Having yourself immortalized with a paunch indicated you were wealthy/held high office/were involved in derring-do.
Usually they trade sniffles and exaggerated stories of late night derring-do; now they are exchanging enterovirus EV-68.
The research describes the derring-do of a team of scientists working at University of East Anglia.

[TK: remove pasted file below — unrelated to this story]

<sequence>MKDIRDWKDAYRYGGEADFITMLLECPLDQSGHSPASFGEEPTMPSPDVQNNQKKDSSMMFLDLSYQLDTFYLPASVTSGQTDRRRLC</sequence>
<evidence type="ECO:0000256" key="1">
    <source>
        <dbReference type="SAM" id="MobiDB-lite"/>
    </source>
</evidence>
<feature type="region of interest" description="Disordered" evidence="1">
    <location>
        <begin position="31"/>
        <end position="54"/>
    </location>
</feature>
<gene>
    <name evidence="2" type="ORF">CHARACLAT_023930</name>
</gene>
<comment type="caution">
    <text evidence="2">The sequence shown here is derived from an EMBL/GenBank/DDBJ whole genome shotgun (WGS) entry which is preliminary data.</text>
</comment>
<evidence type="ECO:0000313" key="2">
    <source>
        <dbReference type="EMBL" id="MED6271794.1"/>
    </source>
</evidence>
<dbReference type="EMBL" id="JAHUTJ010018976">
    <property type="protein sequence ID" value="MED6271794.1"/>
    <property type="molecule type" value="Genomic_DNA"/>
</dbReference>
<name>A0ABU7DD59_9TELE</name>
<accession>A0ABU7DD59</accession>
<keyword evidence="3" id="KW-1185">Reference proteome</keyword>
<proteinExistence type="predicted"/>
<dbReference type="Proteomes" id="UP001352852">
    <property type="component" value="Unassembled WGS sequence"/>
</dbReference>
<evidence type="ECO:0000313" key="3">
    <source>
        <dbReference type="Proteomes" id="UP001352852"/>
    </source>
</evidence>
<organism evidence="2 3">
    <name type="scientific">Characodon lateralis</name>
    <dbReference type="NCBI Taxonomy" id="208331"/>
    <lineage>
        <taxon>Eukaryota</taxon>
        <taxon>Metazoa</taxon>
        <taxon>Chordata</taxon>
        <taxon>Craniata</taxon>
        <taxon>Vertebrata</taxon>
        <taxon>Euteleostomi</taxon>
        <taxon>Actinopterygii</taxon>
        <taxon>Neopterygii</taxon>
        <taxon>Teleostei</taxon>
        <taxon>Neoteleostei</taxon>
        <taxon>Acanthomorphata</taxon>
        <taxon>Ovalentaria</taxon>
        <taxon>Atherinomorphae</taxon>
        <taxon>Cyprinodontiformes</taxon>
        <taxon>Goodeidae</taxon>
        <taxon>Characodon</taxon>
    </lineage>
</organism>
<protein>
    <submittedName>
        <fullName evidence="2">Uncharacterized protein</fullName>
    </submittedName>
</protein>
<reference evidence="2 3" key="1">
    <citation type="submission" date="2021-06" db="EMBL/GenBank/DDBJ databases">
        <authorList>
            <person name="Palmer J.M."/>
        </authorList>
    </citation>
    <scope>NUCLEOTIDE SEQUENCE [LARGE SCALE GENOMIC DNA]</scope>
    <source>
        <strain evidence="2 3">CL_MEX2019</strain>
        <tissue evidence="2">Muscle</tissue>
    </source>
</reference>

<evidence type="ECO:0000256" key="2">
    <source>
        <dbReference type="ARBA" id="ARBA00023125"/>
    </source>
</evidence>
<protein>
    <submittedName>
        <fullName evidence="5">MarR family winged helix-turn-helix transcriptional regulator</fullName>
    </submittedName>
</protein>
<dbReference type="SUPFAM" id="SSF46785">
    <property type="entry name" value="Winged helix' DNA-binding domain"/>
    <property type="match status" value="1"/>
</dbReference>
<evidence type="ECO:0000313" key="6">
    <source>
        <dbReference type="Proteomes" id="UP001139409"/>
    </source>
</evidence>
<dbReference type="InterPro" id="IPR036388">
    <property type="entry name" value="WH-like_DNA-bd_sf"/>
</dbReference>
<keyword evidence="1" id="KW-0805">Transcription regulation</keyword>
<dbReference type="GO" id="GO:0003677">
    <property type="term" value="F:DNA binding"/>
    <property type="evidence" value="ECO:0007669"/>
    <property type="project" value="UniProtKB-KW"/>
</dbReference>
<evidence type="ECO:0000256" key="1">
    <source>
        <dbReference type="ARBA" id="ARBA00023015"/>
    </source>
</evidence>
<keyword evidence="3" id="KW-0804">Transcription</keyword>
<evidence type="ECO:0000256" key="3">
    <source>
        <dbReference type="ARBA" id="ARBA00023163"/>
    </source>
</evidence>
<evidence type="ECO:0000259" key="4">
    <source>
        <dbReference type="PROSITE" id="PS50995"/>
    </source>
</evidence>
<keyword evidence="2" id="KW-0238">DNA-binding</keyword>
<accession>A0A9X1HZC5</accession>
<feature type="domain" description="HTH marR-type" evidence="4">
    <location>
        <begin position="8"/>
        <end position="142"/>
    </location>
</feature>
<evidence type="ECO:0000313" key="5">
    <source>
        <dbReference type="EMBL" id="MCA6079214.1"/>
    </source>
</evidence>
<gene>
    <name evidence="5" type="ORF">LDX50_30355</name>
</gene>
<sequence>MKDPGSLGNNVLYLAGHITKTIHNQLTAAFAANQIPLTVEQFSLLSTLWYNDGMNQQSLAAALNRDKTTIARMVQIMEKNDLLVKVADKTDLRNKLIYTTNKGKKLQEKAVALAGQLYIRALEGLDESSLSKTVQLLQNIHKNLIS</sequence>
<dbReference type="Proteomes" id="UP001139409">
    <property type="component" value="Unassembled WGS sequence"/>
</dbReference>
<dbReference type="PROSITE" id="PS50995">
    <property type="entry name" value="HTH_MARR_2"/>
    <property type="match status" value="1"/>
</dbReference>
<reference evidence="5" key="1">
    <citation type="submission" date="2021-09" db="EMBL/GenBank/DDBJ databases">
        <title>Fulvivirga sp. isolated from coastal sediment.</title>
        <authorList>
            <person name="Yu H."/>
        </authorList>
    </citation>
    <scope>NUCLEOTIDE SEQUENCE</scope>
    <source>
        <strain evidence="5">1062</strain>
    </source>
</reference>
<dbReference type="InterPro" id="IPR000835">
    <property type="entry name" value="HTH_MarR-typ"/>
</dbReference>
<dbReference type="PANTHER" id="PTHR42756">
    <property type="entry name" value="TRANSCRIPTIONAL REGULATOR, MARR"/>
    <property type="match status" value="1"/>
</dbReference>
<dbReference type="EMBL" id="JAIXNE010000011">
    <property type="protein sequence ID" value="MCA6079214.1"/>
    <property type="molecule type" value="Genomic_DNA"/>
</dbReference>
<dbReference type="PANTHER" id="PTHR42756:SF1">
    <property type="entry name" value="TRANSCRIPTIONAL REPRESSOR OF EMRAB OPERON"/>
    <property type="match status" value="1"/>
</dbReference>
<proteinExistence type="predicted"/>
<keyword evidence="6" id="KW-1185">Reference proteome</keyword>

originally (late 14c.) dorrying don, literally "daring to do," from durring "daring," present participle of Middle English durren "to dare" (see dare (v.)) + don, infinitive of do (v.). Misspelled derrynge do 1500s and mistaken for a noun by Spenser, who took it to mean "manhood and chevalrie;" picked up from him and passed on to Romantic poets as a pseudo-archaism by Sir Walter Scott.